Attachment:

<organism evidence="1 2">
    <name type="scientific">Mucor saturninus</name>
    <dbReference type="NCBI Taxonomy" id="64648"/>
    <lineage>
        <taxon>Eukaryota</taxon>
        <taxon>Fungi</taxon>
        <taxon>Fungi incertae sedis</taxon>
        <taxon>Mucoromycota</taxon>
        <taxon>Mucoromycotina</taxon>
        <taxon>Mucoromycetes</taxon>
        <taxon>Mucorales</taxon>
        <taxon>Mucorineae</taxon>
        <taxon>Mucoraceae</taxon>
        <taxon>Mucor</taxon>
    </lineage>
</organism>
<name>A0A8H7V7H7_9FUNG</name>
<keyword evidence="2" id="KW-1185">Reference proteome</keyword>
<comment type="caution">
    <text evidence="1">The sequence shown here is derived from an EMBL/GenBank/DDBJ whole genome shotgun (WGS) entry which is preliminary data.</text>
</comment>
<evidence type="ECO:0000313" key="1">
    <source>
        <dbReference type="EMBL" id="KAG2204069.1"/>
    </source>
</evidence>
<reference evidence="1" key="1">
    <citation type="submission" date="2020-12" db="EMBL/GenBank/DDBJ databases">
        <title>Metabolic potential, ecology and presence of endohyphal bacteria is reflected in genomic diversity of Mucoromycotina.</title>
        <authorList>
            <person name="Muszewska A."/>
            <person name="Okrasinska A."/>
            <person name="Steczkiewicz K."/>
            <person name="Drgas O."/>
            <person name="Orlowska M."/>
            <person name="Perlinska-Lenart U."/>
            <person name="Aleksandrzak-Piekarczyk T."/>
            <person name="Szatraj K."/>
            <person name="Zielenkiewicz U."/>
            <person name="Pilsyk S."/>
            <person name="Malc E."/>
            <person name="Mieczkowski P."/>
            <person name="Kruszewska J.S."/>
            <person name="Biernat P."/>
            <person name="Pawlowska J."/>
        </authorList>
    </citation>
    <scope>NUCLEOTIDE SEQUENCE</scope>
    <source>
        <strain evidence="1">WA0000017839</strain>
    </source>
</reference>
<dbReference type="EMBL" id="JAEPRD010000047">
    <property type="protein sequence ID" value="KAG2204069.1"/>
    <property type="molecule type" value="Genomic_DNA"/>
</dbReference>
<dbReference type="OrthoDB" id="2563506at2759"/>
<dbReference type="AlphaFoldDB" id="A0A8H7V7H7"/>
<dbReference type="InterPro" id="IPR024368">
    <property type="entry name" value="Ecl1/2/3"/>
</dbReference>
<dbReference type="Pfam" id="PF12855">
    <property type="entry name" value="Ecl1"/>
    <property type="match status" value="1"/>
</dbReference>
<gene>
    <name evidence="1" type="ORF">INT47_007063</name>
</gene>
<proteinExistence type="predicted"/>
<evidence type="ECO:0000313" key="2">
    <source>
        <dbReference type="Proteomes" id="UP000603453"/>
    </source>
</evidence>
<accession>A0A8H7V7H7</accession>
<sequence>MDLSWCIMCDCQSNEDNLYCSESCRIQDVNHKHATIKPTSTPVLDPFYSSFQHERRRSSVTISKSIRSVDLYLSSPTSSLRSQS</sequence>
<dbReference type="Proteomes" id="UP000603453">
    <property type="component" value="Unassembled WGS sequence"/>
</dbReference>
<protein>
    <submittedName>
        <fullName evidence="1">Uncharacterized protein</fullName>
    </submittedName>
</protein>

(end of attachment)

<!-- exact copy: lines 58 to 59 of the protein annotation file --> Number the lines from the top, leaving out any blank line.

<dbReference type="AlphaFoldDB" id="A0A8H7V7H7"/>
<dbReference type="InterPro" id="IPR024368">